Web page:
The Amalfi Bride - Page 12

“You can’t believe everything you read,” he said, assuming she was referring to the tabloids. “My reputation has been wildly exaggerated.”

She went still against him, and he was very aware of how her hips fit his, how the tips of her breasts touched his chest.

“Then you advertise…like an ordinary businessman?”


She squeezed her eyes shut and her hands were shaking. “I’m babbling. I do that when I’m nervous.”

Clearly she was starstruck. He’d dealt with that before.

He needed to put her at ease. “I’m not really so different from you,” he said. That wasn’t entirely true, of course. A centuries-old lineage of privilege had a dulling effect on the human spirit. He was not allowed to surrender to his feelings all that often.


He didn’t want to argue. “I’m just man, and you’re a woman. We find each other attractive.” He feathered a kiss that was meant to reassure against her brow.

She jumped again.

“What could be more basic or more elemental or honest than a man and a woman and a night like this?” He kissed the tip of her nose, and she gasped.

“You know it’s more complicated than that,” she whispered.

He really didn’t want to argue. Not when she was skittish and rigid in his arms.

He wanted to make love to her badly. She’d chased him and flirted with him for two evenings in a row. He’d thought about her last night for hours. He had to do something, so he kissed her full on the mouth.

She let out a sigh and then a harsh, uneven breath. Funny, how one taste of her was such a shock to his system.

When he deepened the kiss, she began to tremble, as if she were needy and ready, too. Good, she wasn’t immune.

Still, after a kiss or two, she put her fists against his shoulders, and for a moment, he was afraid she intended to push him away. His mouth nibbled hers persuasively and she finally melted against him.

Slowly, ever so slowly, she relaxed her fingers and raised her arms around his neck. He felt wild with relief, and desire filled him when her mouth opened wider.

His tongue explored inside, teasing the tip of hers with his. When she let out another little sigh, sounding like a purr, he shuddered.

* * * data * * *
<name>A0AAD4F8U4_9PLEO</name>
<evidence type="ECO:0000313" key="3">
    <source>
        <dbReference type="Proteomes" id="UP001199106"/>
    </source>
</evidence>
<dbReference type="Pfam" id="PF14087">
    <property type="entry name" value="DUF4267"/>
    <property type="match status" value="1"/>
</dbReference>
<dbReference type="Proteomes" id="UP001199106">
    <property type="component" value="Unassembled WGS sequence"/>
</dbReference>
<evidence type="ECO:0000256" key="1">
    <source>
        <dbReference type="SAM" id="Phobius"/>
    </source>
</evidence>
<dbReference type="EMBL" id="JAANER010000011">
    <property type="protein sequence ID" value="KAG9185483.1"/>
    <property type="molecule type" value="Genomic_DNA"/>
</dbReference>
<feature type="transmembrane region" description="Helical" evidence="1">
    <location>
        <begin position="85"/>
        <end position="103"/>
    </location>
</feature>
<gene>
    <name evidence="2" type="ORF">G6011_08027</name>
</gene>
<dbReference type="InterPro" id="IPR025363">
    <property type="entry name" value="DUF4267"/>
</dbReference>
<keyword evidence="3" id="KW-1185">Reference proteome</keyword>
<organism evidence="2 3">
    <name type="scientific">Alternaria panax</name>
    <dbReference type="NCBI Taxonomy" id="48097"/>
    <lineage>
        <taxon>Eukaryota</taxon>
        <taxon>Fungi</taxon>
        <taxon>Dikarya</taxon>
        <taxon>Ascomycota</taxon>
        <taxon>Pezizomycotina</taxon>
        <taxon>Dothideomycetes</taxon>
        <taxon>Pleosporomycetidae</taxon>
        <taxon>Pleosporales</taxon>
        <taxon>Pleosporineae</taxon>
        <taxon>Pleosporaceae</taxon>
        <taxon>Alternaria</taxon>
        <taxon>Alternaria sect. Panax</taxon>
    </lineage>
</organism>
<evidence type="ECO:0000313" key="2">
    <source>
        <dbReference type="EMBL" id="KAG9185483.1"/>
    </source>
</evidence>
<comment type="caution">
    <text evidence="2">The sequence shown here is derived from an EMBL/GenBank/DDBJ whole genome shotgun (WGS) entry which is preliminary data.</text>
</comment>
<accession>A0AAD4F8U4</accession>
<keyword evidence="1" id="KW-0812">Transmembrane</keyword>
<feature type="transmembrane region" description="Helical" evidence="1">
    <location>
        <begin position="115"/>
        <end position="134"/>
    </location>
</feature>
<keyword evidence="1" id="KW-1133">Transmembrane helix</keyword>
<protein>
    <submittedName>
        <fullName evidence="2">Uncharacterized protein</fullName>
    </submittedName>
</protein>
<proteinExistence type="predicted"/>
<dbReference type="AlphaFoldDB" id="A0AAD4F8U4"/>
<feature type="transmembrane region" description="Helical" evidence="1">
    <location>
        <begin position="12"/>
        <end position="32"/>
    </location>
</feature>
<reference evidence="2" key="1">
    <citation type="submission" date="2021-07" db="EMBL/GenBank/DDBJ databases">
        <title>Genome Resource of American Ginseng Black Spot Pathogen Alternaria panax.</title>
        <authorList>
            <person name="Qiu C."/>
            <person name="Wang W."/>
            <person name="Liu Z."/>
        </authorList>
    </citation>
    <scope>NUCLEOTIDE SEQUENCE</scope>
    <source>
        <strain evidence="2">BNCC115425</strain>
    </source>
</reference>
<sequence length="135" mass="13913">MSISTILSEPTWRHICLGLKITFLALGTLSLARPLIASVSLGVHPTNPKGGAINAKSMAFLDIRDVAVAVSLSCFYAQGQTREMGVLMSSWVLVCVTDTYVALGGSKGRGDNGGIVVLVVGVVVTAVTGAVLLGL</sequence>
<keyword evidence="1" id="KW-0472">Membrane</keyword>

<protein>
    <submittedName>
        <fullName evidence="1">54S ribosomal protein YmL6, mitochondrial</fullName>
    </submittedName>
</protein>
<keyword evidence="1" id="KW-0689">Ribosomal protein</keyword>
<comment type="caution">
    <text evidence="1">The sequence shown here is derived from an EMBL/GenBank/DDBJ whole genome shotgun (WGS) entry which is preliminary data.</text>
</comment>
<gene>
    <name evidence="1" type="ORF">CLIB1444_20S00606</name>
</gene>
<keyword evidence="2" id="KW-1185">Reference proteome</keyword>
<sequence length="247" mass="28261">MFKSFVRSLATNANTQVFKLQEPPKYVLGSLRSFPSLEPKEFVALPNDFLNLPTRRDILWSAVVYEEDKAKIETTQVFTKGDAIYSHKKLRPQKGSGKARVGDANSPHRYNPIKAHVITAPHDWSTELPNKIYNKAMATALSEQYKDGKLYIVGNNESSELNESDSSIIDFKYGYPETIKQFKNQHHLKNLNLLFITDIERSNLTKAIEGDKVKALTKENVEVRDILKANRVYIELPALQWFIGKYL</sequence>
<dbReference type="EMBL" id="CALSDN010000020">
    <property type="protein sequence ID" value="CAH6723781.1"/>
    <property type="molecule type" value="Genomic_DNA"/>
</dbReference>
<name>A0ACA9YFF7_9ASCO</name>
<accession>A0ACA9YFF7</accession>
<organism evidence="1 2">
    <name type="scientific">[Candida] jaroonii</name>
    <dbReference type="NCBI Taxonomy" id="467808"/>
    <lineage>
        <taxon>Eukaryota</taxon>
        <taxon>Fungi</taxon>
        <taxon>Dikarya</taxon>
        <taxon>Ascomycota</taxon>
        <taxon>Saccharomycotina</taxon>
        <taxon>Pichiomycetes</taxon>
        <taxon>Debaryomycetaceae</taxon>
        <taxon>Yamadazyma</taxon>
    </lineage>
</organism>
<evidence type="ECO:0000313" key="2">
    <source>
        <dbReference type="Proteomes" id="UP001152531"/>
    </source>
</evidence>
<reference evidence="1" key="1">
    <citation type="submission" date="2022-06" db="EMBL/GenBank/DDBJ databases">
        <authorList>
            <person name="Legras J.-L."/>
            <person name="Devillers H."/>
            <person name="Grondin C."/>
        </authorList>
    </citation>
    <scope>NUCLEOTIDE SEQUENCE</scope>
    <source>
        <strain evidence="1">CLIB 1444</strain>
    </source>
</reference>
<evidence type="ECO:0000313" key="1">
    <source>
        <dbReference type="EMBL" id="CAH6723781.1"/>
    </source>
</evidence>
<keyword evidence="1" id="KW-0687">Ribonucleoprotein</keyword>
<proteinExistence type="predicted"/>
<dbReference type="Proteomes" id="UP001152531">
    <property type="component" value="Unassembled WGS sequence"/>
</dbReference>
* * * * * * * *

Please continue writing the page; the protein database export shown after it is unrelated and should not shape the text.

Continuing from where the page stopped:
His heart sped up. She tasted sweet, and her skin was hot and soft, so hot he was mad, mad to have her. Had he ever been this mad for a woman? Still, remembering how nervous she was, he forced himself to hold her gently and to kiss her softly, lingeringly.

Her fingertips brushed the hair at his neck. “I’ve never done anything like this. I really don’t know what’s come over me. You see, I’m a planner.”

“Me, too.”

“And quite traditional.”

“We have that in common, too,” he whispered.

She smiled. “Are…are most of your women…regulars?”

“Regulars?” He didn’t want to talk about other women.

“Women who are used to doing this sort of thing? Or are they like me? First-timers?”

“Why do you want to talk about other women?”

“Because I’m afraid,” she admitted.

Suddenly, she seemed almost as shy and uncertain as Simonetta.

“Don’t be.”

“Let me go,” she said suddenly.

He stroked her cheek, her throat, coaxing her with his lips and touch to stay in his arms. “As if I could—now. Cara…Cara…. Tesorina. Ciccina.”

Then he kissed her again, long and slowly, until she moaned.

Reluctantly, she pulled away. “So, do I get to be in charge? Do I get to tell you exactly what I want…if I decide to really do this?”


What was going on here? One moment, she was as shy as a young doe. The next, she was the aggressor.

American women. They were taught to be so damned independent. Celebrity hound or not, he decided to humor her.

“I’m yours,” he said in a light, teasing tone. “I’ll do whatever you want.”

“For how long?”

“All night,” he said.

“What if I want you tomorrow, too?”

He thought about his mother and Viola. He could always say no to Cara tomorrow.

“That could be arranged.”

“And the next day, too?”

He nodded even though he felt a strange, new tension building between them that he didn’t understand.

“And the next? Both nights, too, of course?”

He was too hot for her to argue.

“I can pretty much clear my calendar. I might have to make a few phone calls though,” he said, thinking of his mother. “Business obligations.”

She blushed and grew thoughtful as her gaze raked him almost possessively. “I understand. Okay.” The word came out like a small sigh, as if she’d been holding her breath. “It’s a deal. And we’ll stay in here for the most part, so people won’t see us. I could see in the bar that you’re well-known locally.”